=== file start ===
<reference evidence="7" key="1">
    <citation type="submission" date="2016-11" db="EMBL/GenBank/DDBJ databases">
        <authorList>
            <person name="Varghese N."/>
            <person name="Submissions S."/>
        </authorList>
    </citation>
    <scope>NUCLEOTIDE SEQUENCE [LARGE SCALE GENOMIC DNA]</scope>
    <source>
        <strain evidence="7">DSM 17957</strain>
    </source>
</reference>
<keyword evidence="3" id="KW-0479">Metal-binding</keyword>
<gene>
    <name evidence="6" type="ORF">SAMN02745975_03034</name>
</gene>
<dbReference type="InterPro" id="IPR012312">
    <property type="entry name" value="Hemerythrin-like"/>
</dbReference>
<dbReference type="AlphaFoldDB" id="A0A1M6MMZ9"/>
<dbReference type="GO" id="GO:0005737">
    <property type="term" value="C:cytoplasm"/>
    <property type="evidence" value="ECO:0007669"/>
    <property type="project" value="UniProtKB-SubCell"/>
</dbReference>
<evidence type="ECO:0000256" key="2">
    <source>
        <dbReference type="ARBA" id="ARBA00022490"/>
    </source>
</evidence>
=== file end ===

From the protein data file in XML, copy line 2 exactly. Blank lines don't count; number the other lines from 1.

    <citation type="submission" date="2016-11" db="EMBL/GenBank/DDBJ databases">